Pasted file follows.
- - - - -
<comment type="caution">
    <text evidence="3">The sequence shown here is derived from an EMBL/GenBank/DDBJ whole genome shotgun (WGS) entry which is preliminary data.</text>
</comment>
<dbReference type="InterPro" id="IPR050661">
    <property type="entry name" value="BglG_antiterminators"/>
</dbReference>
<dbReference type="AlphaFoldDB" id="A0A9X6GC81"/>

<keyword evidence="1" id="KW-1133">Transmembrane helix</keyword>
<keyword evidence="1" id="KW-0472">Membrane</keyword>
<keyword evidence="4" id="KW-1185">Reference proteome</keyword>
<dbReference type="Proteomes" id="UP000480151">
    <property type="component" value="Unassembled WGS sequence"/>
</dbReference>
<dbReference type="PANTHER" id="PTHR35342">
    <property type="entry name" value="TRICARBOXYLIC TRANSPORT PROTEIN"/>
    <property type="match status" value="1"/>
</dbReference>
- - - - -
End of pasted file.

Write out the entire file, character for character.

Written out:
<comment type="caution">
    <text evidence="3">The sequence shown here is derived from an EMBL/GenBank/DDBJ whole genome shotgun (WGS) entry which is preliminary data.</text>
</comment>
<dbReference type="InterPro" id="IPR050661">
    <property type="entry name" value="BglG_antiterminators"/>
</dbReference>
<dbReference type="AlphaFoldDB" id="A0A9X6GC81"/>

<keyword evidence="1" id="KW-1133">Transmembrane helix</keyword>
<keyword evidence="1" id="KW-0472">Membrane</keyword>
<keyword evidence="4" id="KW-1185">Reference proteome</keyword>
<dbReference type="Proteomes" id="UP000480151">
    <property type="component" value="Unassembled WGS sequence"/>
</dbReference>
<dbReference type="PANTHER" id="PTHR35342">
    <property type="entry name" value="TRICARBOXYLIC TRANSPORT PROTEIN"/>
    <property type="match status" value="1"/>
</dbReference>